Thousands of young Parisian students crowded the streets, chanting slogans, waving banners, and shouting for the release of scores of political dissidents and activists who had been arrested and imprisoned weeks earlier. As night fell the would-be revolutionaries barricaded the Latin Quarter, determined not to end the occupation until the government met their demands.
The evenings that followed were full of excited speculation. The revolutions that had changed Russia, China, and Cuba had finally arrived in France. The exploitation of the poor and working class had finally reached its boiling point and glorious uprisings would surge across the country and perhaps even the world.
But it was not to be.
The leaders of the protesters agreed to compromises with the French government, and the striking students and workers returned to their universities and their factories. The promise of change had been betrayed, and many were left to wonder if the prophecies of a brave, new world were ever true at all.
This was the birth of Postmodernism.
Derrida sketch by Arturo Espinosa under Creative Commons
Who Thought It Up
While rooted in concepts pioneered by such philosophers as Nietzsche, Heidegger, and Camus, the most formative event of the young philosophy came in the disillusionment following the failed strikes of 1968. Many of the protestors, young socialists and anarchists had been confident that revolution was inevitable – that all history had been leading up to this very conflict where new forces would sweep away the old. When these protests ended, not with a bang but a whimper, many concluded that there was no overarching path of history.
Of course, it gets more complicated than that.
As you’ll soon discover, the entire point of the philosophy is that it’s not so much “about” something as it is a rebellion against everything – this definition included. Keep that in mind, it’ll make things clearer as we forge ahead.
What It’s All About
“Simplifying to the extreme, I define postmodern as incredulity toward metanarratives . . . The narrative function is losing its functors, its great hero, its great dangers, its great voyages, its great goal. It is being dispersed in clouds of narrative language…”
Jean-Francois Lyotard, “The Postmodern Condition”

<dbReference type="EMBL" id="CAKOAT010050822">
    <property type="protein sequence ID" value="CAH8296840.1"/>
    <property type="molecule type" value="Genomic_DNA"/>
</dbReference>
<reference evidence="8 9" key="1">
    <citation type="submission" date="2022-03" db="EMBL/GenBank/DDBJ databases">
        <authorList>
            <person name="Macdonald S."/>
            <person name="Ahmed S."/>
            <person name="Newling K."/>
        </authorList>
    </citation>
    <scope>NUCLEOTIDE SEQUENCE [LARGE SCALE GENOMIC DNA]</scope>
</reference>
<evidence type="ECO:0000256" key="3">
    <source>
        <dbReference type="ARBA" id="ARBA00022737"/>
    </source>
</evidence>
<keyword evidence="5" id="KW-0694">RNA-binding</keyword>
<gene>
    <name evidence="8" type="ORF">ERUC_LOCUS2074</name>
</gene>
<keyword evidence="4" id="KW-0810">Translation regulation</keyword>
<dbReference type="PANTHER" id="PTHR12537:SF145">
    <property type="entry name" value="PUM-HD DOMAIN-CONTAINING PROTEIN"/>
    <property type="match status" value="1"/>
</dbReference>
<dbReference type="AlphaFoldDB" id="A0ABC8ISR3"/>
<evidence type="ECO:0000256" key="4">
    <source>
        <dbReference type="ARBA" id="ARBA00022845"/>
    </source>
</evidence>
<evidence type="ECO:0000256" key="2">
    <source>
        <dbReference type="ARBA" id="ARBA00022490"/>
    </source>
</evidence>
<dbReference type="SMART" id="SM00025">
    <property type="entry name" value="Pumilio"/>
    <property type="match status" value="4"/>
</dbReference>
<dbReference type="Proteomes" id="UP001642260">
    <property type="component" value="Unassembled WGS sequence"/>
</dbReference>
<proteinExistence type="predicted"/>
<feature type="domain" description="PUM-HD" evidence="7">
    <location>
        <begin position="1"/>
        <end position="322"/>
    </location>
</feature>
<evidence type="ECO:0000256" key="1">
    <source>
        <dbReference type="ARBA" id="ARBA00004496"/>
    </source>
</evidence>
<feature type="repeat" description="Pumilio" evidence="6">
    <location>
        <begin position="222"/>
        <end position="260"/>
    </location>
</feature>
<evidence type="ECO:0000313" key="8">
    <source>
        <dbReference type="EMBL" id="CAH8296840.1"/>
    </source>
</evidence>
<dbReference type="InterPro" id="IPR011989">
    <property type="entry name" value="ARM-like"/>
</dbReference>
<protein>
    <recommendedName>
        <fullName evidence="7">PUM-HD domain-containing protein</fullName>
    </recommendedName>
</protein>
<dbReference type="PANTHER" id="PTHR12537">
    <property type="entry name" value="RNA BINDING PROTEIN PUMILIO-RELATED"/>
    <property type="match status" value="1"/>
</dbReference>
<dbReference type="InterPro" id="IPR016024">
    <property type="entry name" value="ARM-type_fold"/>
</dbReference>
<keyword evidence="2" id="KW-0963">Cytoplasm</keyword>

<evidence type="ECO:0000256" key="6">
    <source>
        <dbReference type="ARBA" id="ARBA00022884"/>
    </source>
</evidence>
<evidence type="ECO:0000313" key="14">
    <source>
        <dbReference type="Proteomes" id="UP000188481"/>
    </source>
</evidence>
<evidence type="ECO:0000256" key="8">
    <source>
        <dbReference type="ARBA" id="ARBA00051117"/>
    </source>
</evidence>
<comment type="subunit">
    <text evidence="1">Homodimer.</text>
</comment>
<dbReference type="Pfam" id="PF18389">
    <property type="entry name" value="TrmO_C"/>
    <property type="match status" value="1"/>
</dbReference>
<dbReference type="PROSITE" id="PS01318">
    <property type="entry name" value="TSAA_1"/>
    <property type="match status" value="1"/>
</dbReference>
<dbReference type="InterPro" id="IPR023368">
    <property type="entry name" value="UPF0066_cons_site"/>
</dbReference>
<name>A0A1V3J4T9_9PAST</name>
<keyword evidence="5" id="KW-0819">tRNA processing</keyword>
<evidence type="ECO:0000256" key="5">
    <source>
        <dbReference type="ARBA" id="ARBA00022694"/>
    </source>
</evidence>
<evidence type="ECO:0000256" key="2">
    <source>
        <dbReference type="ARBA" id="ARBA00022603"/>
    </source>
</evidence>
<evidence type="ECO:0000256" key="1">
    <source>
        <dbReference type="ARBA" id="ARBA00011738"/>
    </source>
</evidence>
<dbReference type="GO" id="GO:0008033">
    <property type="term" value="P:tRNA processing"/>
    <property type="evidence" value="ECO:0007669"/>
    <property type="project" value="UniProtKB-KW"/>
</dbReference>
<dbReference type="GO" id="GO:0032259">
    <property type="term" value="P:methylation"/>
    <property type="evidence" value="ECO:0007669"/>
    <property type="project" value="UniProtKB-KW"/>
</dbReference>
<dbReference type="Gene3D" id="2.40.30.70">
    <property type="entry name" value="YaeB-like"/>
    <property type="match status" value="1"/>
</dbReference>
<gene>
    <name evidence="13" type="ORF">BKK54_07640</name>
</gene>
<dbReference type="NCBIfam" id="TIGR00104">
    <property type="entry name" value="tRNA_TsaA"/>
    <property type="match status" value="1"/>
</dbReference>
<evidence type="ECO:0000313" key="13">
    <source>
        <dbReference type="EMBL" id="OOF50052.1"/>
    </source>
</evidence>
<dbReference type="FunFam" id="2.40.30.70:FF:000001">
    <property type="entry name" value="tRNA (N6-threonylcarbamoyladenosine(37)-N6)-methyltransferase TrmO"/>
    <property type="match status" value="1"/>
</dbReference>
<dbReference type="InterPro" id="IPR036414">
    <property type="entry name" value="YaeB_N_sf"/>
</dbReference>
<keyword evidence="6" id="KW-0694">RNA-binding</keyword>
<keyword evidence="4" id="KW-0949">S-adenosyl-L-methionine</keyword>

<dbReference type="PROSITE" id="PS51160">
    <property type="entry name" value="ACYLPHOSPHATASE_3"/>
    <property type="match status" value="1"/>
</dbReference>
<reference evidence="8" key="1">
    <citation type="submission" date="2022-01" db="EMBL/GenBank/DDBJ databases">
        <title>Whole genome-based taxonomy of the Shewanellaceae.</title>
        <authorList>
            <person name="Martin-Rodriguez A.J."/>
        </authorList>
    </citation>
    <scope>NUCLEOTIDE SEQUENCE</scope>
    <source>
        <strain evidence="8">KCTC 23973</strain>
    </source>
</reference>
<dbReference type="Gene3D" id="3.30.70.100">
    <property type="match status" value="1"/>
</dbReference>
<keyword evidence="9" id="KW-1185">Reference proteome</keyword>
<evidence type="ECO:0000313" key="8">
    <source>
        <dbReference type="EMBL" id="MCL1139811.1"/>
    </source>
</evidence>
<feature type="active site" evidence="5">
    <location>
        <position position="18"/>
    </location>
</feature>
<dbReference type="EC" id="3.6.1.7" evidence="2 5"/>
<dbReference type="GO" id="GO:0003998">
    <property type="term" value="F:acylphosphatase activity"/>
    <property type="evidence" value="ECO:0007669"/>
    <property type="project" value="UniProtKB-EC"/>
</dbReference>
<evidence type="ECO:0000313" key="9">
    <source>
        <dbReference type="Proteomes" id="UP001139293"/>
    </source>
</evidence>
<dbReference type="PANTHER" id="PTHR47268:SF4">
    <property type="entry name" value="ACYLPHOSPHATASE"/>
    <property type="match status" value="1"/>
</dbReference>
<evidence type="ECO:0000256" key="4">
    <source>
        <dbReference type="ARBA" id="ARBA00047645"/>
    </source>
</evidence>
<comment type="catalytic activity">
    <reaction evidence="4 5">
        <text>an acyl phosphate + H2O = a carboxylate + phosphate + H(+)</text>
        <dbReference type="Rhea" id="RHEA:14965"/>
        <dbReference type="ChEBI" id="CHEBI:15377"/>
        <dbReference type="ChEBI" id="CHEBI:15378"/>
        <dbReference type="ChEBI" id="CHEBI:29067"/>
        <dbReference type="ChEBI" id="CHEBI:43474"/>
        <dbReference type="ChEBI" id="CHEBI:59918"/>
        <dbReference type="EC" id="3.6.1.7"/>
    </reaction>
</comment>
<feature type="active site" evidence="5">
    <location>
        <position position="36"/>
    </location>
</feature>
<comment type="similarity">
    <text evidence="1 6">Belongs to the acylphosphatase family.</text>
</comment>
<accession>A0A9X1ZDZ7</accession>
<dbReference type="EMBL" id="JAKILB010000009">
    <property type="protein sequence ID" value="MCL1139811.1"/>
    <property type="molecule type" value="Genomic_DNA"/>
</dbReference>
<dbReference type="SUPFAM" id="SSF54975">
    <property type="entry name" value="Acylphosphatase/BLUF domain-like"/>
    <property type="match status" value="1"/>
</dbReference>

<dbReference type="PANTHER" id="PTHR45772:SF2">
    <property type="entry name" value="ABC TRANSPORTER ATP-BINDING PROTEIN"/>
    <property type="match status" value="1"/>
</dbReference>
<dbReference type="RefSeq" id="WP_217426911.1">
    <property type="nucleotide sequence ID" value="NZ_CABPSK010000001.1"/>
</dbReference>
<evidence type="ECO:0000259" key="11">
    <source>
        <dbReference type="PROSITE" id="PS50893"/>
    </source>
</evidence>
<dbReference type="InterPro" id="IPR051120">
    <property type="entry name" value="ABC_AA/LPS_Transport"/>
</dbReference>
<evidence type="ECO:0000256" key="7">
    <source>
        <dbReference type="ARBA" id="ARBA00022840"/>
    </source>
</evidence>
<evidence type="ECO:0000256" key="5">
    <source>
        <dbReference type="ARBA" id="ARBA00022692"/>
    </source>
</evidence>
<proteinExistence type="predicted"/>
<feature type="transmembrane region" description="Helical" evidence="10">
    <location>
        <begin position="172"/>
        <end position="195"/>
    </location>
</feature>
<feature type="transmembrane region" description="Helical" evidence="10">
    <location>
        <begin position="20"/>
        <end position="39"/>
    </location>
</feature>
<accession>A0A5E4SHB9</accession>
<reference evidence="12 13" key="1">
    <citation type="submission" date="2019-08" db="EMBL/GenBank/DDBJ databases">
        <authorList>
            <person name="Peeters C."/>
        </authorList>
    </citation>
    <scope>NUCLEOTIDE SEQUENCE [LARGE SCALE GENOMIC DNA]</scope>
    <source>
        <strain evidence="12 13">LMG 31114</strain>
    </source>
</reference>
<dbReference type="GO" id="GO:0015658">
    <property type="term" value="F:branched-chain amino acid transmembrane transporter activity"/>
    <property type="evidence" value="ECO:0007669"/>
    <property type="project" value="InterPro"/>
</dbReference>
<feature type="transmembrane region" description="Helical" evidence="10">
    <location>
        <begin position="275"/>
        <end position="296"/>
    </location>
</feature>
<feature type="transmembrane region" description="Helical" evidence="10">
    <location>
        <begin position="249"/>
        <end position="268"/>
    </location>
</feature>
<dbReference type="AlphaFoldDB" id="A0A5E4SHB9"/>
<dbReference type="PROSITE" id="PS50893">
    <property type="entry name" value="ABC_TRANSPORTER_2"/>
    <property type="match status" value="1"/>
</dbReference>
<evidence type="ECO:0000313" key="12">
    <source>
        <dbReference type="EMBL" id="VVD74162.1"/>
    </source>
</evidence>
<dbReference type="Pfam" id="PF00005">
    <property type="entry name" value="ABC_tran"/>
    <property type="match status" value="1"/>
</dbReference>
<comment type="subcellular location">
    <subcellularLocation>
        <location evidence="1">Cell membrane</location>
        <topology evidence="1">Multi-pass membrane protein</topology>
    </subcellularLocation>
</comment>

Since the dawn of time, humanity has been attempting to discover a system to make sense of life, the universe, and everything. Where did we come from? Where are we going? What’s the final conclusion of our species’ existence? Many religions provided a grand picture of a struggle between good and evil, culminating in an apocalypse. Others have claimed that history can be boiled down to the battles of concepts and philosophies. Still others have asserted that it’s about a struggle between social classes.
According to Postmodernism: Nobody.
Nothing guides the course of history and, at the end of the day, stuff just “happens”. Chaos and random chance, often so small we’d never notice it, are responsible for the way the world is. Now that doesn’t just apply to history, it applies to our entire worldview. If there is no real way of categorizing or measuring history, there’s no real way of categorizing or measuring anything. Sexuality is probably where we see this most pronounced, with the idea that there are no distinct “sets” of people. Straight, gay, bisexual – all of that fails. What you are is what you are, and trying to make yourself (or anyone else) fit into some grand scheme is as pointless as it is impractical. Life is just too complex to be hacked down into neat little pieces.
“In old times, you see, a man who wanted to educate himself . . . [he] would have set to work to study all the classics and theologians and tragedians and historians and philosophers . . . all the intellectual work that came in his way. But in our day he goes straight for the literature of negation.”